Oshevensk was a prosperous village, and it is now one of the better preserved, with local inhabitants renting some of the log houses to summer visitors. Here the mobility of new Russia gives hope to otherwise neglected rural settlements. Oshevensk contains not only the small Chapel of St. George, which is now under restoration, but also the log Church of the Epiphany (1787), with its "tent" tower over the sanctuary and detached bell tower. The interior is one of the largest among wooden churches in this area, and its icon screen and braced, painted wooden ceiling, known as a nebo, or heaven, are staggering in their extent and color. I was informed by Olga Stepanovna, who keeps the keys, that regular worship services are not held here, but women from the community frequently gather on Sundays to sing hymns in this church.

One of the best examples of art and architecture in the Russian north is located in the small village of Lyadiny, thirty-five kilometers north of Kargopol. This extraordinary ensemble consists of three parts: a summer Church of the Intercession (1761) with a tall tent tower; a winter Church of the Epiphany (1793) with a panoply of cupolas; and a large bell tower from the nineteenth century. Such three-part church ensembles were once common in prosperous northern farming communities, but most have disappeared. Here, only the Intercession Church still contains its combination of icon screen and "heaven," beautifully preserved.

Lyadiny and its state dairy farm have lost even the modicum of prosperity of the Soviet era. The elderly woman who opened the church for us was spirited, but how much longer can she continue her duties? And will anyone take her place? As I photographed the Lyadiny churches, the brief, angry comments of local farm workers who walked by made it clear that preserving these priceless monuments was not one of their priorities. Many villages have lost their churches because of local indifference and vandalism.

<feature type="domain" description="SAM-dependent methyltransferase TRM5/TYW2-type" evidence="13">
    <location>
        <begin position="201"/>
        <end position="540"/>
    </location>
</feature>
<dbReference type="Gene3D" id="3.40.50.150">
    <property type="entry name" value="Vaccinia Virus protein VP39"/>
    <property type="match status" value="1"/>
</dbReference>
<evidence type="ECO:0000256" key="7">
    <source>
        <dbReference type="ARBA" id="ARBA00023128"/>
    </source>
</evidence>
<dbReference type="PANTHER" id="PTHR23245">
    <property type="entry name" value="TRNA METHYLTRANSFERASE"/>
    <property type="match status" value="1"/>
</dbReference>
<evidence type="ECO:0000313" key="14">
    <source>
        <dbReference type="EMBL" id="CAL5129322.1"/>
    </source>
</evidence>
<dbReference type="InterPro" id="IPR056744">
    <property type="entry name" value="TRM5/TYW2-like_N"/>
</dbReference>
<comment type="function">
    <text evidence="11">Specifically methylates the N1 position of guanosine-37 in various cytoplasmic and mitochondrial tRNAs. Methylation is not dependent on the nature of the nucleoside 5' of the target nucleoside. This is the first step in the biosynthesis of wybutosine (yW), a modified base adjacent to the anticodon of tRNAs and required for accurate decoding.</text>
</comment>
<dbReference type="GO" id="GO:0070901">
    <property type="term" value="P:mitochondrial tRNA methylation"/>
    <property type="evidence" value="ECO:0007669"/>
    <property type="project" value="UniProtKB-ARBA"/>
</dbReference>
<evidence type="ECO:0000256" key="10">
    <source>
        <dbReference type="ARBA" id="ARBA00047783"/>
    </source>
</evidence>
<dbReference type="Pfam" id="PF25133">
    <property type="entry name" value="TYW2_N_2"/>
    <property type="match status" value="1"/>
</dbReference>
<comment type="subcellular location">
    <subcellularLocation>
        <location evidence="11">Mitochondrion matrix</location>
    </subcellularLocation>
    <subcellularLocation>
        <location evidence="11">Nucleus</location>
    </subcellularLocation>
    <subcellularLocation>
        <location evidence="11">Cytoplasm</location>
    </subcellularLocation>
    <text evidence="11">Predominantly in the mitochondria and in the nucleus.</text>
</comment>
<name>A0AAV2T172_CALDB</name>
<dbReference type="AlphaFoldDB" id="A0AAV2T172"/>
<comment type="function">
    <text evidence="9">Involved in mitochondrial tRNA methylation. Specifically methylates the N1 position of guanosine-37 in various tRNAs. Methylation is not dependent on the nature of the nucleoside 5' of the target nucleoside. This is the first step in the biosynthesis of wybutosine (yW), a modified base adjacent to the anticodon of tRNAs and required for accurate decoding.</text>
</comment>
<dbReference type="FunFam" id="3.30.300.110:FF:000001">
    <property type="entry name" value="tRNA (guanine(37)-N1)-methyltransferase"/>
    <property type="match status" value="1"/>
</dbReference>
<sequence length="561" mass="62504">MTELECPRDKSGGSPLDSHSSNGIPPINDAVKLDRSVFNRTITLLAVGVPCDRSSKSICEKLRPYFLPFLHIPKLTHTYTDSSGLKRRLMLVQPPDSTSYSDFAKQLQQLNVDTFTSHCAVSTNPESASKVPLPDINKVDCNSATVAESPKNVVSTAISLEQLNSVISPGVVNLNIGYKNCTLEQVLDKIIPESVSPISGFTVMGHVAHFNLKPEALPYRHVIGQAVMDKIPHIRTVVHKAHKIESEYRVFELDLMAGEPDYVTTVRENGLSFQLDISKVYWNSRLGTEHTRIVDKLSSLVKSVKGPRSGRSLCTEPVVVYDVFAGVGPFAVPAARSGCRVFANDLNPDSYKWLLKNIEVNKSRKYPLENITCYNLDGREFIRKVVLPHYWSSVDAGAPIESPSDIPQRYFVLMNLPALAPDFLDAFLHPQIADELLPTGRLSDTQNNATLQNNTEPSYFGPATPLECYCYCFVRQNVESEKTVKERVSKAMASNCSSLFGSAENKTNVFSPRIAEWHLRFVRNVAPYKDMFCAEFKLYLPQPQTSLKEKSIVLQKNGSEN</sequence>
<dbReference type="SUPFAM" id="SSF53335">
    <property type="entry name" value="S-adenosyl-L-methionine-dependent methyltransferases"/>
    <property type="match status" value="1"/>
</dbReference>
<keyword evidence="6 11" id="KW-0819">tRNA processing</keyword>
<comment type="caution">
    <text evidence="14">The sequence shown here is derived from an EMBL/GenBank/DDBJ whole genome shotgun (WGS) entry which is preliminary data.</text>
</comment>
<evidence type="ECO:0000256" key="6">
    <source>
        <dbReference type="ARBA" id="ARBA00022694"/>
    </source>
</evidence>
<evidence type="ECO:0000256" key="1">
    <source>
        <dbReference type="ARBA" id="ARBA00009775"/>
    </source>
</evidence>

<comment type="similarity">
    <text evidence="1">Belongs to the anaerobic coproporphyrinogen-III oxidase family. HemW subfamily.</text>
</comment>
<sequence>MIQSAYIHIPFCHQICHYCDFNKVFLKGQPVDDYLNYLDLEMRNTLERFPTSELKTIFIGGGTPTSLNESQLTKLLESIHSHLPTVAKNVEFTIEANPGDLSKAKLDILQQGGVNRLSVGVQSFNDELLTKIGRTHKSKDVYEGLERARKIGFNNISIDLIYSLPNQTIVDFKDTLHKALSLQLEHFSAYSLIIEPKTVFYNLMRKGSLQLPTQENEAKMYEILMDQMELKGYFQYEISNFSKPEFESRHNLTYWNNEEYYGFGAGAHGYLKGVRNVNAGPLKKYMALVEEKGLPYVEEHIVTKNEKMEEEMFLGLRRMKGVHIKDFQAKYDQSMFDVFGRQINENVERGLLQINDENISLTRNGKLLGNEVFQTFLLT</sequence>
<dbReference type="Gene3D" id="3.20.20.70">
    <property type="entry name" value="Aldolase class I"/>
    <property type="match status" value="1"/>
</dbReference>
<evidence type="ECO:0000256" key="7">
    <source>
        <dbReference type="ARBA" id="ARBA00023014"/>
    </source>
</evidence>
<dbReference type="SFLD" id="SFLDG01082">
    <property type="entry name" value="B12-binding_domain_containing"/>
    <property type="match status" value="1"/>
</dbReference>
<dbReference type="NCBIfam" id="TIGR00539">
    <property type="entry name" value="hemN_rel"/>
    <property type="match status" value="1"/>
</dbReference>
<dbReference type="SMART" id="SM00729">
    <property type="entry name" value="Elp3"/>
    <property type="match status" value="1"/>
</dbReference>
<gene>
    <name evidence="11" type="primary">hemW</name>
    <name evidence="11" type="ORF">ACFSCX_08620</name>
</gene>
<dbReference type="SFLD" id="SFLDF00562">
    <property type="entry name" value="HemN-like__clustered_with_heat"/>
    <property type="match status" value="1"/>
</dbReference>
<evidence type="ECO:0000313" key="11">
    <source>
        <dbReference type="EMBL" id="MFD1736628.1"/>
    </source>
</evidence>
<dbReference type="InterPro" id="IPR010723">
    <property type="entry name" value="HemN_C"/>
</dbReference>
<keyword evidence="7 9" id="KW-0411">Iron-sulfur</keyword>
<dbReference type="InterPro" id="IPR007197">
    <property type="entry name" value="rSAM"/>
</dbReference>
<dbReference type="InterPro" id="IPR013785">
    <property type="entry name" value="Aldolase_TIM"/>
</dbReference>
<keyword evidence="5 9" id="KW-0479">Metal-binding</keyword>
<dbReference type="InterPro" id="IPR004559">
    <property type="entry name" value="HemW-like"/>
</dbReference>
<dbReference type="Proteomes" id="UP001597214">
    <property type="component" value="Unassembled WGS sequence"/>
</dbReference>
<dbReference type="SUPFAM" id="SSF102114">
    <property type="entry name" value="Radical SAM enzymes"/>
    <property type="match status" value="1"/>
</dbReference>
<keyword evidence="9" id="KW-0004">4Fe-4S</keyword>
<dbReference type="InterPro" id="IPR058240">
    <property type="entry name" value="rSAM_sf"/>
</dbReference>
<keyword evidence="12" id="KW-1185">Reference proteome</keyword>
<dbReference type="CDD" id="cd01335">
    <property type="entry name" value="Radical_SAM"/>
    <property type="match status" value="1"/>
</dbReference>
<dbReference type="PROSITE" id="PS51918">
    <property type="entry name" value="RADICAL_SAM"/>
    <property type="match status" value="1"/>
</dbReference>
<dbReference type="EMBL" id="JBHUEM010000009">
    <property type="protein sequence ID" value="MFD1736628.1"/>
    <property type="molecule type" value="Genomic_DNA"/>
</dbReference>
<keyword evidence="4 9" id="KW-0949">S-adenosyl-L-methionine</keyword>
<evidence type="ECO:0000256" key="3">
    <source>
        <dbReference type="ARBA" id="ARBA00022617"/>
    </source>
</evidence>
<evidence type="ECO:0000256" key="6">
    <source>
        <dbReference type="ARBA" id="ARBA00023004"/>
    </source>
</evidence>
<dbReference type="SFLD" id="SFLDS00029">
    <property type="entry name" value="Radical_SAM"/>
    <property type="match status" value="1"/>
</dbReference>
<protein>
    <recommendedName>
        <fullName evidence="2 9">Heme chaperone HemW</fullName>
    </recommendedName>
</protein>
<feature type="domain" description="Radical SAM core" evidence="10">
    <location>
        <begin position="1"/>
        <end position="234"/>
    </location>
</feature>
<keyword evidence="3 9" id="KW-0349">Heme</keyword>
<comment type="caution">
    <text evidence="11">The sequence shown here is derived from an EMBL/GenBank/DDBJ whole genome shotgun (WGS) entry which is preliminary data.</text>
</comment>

Lidiya Sevastianova, director of the Kargopol Museum of History and Art, said that the Epiphany Church at Lyadiny is in desperate need of restoration, and she gave me a line-item estimate of the sum needed to do preservation work for the entire ensemble. The amount was approximately $100,000. The Arkhangelsk provincial government cannot provide such support, nor, apparently, can the central government. I hope that some solution will be found—-and in the meantime I work as diligently as possible with my cameras.

No journey through Arkhangelsk Province is complete without the Solovetsky Islands, situated at the mouth of Onega Bay in the western part of the White Sea. Geographically, the islands form one of the most curious natural environments in Russia. Historically, the very name "Solovetsky archipelago" resonates with both tragedy and endurance, for it was here, in 1923, that the first specially designated concentration camp was established by the Soviet regime. Alexander Solzhenitsyn has provided an incomparable account of that monstrosity, which metastasized throughout the Soviet Union in the 1930s and gave rise to the phrase "Gulag archipelago." Superseded by larger camps, the Solovetsky camp closed in 1939, and the territory became a military base. Attempts to restore the monumental Transfiguration Monastery did not get under way until the 1970s. Only with the reconsecration of the monastery in 1992 did restoration work show notable progress.

The most impressive way to approach the islands is by boat from the Karelian town of Kem. The monastery seems to rise eerily from the water, a floating citadel of towers and domes. For the strong of stomach, there is also an aerial option from Arkhangelsk, on a twin-engine Czech plane. Although less haunting than the approach by boat, the plane provides an unforgettable view of the northern forests—pine, fir, larch, aspen, and birch—merging into the taiga along the White Sea.